Interactive Storytelling Principles from the Tapestry Conference

On March 1st, Ingrid Orvedal, Q2 Impact’s Senior Monitoring and Evaluation Specialist attended the 2017 Tapestry Conference in St. Augustine, Florida. Tapestry is an event designed to advance interactive online data storytelling and brings together actors from different spaces to provoke ideas and get discussions going across disciplines.

Intrigued from the conference, Ingrid recounted: “The event was an eye-opener and helped ame understand that those across fields have the same challenges and concerns. It was fascinating to hear how others are currently approaching these issues.”

The key take-aways from the day-long event are as follows:

The first learning was that “Data and visualizations are NOT neutral”. Lena Groeger from ProPublica in her keynote speech emphasized the importance of recognizing the “unintentional ways our assumptions find their way into the data we collect and the story we tell.” Her data story was about inequities and some new technologies that help us recognize, call attention, and begin to address these inequities. Her favorite visualization Parable of the Polygon demonstrates through a series of interactive visualizations the story of how small and seemingly harmless choices can make a harmful world – such a neat idea!

Other key ideas shared by presenters were focused on audience engagement and perception.

  • Developing creative data literacy by framing your audience – using repetition, pictures and a story line – to help motivate people better understand and make meaning out of data.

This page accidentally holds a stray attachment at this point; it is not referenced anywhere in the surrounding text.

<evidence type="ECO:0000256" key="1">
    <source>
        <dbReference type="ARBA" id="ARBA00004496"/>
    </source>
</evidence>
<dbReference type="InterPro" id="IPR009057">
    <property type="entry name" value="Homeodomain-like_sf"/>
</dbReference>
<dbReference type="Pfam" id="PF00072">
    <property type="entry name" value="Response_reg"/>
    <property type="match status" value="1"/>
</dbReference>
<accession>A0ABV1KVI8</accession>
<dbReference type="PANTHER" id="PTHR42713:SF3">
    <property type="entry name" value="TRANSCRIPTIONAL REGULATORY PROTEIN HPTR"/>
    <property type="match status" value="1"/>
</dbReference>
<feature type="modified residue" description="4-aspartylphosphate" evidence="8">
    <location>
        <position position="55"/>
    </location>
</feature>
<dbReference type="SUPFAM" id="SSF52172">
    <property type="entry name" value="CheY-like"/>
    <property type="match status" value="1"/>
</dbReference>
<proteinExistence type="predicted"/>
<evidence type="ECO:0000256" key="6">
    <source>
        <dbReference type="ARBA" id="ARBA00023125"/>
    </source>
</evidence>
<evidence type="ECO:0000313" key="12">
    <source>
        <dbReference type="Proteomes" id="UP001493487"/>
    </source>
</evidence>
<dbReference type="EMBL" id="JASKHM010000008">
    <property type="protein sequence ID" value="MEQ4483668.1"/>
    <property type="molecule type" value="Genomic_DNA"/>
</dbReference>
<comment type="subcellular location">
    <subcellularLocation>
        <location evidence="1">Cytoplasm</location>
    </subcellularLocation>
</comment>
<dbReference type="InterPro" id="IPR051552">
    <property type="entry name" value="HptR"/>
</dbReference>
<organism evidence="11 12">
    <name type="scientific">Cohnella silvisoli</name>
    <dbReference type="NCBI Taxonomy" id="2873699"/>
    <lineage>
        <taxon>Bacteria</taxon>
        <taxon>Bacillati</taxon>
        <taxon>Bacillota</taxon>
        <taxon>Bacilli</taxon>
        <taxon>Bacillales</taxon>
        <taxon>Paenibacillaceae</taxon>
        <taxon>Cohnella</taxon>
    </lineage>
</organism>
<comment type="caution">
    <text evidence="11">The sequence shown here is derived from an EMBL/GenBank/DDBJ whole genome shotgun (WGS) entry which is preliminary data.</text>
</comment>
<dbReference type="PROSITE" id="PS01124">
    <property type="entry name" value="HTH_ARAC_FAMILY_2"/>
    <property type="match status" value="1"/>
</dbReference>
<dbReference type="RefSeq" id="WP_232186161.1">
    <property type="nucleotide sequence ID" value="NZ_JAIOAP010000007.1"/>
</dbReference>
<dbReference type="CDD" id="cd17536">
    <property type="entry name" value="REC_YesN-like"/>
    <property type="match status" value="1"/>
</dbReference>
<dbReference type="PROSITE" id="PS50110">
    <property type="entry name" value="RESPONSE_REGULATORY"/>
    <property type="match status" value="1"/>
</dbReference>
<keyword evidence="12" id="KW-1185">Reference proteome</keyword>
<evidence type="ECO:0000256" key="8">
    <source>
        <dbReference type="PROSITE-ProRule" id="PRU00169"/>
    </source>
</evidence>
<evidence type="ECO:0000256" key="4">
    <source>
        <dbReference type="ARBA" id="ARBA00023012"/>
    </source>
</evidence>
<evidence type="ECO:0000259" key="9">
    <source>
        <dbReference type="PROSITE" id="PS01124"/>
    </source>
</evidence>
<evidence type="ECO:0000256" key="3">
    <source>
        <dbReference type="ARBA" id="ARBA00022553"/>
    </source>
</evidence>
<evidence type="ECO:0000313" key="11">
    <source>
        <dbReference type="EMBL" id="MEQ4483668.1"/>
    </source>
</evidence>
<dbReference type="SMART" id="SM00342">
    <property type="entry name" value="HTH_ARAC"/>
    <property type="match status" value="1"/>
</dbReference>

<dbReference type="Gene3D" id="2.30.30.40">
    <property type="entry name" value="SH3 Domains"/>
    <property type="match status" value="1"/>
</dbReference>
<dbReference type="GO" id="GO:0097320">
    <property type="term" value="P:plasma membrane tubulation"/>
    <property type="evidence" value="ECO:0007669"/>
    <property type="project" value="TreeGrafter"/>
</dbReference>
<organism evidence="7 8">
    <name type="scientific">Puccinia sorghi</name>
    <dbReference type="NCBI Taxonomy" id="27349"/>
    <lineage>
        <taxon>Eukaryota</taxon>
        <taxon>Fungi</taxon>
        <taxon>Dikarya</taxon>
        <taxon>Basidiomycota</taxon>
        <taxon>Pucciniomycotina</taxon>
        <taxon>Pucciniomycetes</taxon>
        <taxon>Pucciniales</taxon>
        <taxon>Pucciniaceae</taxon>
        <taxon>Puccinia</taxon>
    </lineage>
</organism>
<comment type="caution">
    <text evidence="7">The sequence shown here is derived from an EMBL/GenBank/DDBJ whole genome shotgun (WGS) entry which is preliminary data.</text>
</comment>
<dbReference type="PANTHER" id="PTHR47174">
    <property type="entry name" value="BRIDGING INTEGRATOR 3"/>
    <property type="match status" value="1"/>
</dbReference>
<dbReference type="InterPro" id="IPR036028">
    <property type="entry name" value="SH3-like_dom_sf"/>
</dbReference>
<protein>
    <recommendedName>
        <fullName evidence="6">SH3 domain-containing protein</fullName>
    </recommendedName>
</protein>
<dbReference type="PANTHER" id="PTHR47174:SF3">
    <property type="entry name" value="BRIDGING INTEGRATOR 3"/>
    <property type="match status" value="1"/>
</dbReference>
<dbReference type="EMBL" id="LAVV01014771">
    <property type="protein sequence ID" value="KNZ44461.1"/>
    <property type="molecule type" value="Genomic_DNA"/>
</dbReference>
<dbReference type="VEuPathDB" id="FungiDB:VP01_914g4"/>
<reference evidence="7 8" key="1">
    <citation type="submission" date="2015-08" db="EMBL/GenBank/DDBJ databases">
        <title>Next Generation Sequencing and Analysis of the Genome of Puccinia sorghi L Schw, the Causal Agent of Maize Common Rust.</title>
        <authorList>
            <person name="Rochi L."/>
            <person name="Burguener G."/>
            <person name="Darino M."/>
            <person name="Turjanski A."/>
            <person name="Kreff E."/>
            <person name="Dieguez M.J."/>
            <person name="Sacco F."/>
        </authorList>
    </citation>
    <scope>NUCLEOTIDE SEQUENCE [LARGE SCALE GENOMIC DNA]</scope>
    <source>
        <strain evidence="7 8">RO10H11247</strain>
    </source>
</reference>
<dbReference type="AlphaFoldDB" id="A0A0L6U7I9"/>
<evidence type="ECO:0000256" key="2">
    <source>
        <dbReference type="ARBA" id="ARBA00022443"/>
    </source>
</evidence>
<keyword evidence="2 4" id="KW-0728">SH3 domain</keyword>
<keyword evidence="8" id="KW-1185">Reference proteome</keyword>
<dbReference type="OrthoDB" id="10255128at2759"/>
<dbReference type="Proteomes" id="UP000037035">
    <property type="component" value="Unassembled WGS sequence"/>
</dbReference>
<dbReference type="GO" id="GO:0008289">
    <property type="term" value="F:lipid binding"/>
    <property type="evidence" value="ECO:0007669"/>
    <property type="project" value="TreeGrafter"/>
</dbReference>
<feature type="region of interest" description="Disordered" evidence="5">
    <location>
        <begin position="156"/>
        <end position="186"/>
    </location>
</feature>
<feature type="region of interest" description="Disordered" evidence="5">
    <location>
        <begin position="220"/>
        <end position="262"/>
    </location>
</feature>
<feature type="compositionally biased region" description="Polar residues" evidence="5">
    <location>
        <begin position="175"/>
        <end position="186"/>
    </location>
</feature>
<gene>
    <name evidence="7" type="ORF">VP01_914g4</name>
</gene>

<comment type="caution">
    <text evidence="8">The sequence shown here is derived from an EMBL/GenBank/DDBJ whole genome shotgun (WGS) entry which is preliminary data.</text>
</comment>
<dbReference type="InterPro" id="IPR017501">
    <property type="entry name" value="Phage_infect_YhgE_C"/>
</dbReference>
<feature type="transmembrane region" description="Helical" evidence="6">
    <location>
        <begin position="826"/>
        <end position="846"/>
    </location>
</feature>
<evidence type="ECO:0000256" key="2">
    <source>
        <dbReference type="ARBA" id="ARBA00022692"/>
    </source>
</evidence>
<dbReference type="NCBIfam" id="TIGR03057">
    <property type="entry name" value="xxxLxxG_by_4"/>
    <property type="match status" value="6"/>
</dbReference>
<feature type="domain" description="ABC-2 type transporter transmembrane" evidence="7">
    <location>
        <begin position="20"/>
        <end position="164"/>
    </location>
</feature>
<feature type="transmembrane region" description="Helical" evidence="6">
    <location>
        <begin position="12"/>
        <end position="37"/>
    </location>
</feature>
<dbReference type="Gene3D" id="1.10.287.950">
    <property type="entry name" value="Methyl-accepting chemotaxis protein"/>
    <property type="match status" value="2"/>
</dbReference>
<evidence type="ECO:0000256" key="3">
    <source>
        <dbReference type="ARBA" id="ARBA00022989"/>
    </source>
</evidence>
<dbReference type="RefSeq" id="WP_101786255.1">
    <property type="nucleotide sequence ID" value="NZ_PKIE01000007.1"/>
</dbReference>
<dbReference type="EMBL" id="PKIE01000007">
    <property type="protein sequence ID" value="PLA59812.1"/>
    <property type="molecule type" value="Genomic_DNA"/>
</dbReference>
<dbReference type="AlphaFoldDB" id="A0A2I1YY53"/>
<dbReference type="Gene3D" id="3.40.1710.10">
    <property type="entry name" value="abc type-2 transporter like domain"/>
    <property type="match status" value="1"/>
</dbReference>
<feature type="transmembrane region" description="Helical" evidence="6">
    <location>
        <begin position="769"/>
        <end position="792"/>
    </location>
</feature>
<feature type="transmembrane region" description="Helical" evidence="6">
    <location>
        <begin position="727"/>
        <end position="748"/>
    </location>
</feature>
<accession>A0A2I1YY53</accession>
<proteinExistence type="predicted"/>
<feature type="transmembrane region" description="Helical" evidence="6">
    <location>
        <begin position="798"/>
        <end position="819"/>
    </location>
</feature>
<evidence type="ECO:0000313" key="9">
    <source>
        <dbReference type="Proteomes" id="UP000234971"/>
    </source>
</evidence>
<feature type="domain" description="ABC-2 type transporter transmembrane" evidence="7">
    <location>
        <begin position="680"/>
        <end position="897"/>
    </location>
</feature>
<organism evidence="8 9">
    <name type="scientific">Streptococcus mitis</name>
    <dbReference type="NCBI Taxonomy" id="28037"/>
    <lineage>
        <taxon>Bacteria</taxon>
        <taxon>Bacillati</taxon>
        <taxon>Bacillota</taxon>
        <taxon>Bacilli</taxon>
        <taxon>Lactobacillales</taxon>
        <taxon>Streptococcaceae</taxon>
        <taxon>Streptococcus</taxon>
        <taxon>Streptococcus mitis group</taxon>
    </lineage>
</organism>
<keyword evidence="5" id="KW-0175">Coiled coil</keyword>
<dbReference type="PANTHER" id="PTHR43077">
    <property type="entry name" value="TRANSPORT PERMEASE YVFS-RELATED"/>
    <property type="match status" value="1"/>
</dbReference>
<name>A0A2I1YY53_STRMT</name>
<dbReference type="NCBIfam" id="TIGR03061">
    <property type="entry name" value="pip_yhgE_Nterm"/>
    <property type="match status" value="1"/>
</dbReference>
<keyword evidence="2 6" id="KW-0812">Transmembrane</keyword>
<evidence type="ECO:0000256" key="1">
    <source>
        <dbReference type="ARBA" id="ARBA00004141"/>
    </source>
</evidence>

• Showing clients or users data in different formats may give them more comfort in using data, for example translating traditional, point in time static data to a Data Movie bringing vaccination data to life for audiences who could use this information for planning.
  • More structured questions and framework are likely to give the audience better and more focused answers to their ‘So what?’ questions.

And finally, there is evidence from cognitive psychology to help us understand what makes visualizations effective for viewers/users! Michell Borkin shared findings from her research on memorability and recall and highlighted key design principles that made for improved recall.

  • Use a descriptive and concise title
  • Pictures and color improve recall
  • Use multiple ways of conveying the main points

The Tapestry Conference was an enriching platform where different viewpoints were brought together with the goal of generating a rich conversation about data storytelling. Ingrid’s insights from the event are timely with Q2 Impact’s growing initiatives within data hub and data visualization.